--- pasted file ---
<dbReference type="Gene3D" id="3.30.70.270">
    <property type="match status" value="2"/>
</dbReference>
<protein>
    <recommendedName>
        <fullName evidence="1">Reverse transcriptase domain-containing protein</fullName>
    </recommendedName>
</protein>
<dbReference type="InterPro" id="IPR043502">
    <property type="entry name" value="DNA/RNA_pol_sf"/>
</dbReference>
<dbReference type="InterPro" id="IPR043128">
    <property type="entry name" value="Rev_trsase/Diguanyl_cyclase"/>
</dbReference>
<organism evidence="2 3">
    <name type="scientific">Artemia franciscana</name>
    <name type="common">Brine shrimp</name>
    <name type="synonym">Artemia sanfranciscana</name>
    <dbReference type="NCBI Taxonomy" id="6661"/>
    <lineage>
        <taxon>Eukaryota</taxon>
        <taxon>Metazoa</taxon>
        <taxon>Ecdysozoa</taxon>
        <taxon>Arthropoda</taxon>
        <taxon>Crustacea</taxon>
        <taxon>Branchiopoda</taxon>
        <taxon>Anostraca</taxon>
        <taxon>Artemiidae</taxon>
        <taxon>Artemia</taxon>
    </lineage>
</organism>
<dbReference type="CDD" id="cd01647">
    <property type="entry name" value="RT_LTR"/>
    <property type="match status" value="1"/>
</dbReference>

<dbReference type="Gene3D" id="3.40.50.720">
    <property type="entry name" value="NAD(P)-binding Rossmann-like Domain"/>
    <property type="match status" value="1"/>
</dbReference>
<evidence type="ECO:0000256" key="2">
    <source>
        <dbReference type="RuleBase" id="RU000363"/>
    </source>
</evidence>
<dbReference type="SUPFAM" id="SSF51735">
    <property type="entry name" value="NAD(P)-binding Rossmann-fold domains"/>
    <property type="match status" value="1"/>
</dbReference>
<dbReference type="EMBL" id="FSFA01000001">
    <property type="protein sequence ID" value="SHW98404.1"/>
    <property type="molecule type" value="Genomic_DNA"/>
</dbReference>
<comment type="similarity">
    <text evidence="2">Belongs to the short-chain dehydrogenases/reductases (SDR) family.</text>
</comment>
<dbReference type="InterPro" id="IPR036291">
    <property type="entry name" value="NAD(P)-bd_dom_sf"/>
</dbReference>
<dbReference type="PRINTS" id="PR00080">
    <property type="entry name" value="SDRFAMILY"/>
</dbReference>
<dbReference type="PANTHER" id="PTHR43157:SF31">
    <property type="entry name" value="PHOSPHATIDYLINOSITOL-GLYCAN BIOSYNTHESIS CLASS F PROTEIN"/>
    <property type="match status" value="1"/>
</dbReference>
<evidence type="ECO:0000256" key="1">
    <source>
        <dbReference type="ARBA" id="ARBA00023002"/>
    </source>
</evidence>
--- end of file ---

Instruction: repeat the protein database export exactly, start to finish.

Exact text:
<dbReference type="Gene3D" id="3.30.70.270">
    <property type="match status" value="2"/>
</dbReference>
<protein>
    <recommendedName>
        <fullName evidence="1">Reverse transcriptase domain-containing protein</fullName>
    </recommendedName>
</protein>
<dbReference type="InterPro" id="IPR043502">
    <property type="entry name" value="DNA/RNA_pol_sf"/>
</dbReference>
<dbReference type="InterPro" id="IPR043128">
    <property type="entry name" value="Rev_trsase/Diguanyl_cyclase"/>
</dbReference>
<organism evidence="2 3">
    <name type="scientific">Artemia franciscana</name>
    <name type="common">Brine shrimp</name>
    <name type="synonym">Artemia sanfranciscana</name>
    <dbReference type="NCBI Taxonomy" id="6661"/>
    <lineage>
        <taxon>Eukaryota</taxon>
        <taxon>Metazoa</taxon>
        <taxon>Ecdysozoa</taxon>
        <taxon>Arthropoda</taxon>
        <taxon>Crustacea</taxon>
        <taxon>Branchiopoda</taxon>
        <taxon>Anostraca</taxon>
        <taxon>Artemiidae</taxon>
        <taxon>Artemia</taxon>
    </lineage>
</organism>
<dbReference type="CDD" id="cd01647">
    <property type="entry name" value="RT_LTR"/>
    <property type="match status" value="1"/>
</dbReference>

<dbReference type="Gene3D" id="3.40.50.720">
    <property type="entry name" value="NAD(P)-binding Rossmann-like Domain"/>
    <property type="match status" value="1"/>
</dbReference>
<evidence type="ECO:0000256" key="2">
    <source>
        <dbReference type="RuleBase" id="RU000363"/>
    </source>
</evidence>
<dbReference type="SUPFAM" id="SSF51735">
    <property type="entry name" value="NAD(P)-binding Rossmann-fold domains"/>
    <property type="match status" value="1"/>
</dbReference>
<dbReference type="EMBL" id="FSFA01000001">
    <property type="protein sequence ID" value="SHW98404.1"/>
    <property type="molecule type" value="Genomic_DNA"/>
</dbReference>
<comment type="similarity">
    <text evidence="2">Belongs to the short-chain dehydrogenases/reductases (SDR) family.</text>
</comment>
<dbReference type="InterPro" id="IPR036291">
    <property type="entry name" value="NAD(P)-bd_dom_sf"/>
</dbReference>
<dbReference type="PRINTS" id="PR00080">
    <property type="entry name" value="SDRFAMILY"/>
</dbReference>
<dbReference type="PANTHER" id="PTHR43157:SF31">
    <property type="entry name" value="PHOSPHATIDYLINOSITOL-GLYCAN BIOSYNTHESIS CLASS F PROTEIN"/>
    <property type="match status" value="1"/>
</dbReference>
<evidence type="ECO:0000256" key="1">
    <source>
        <dbReference type="ARBA" id="ARBA00023002"/>
    </source>
</evidence>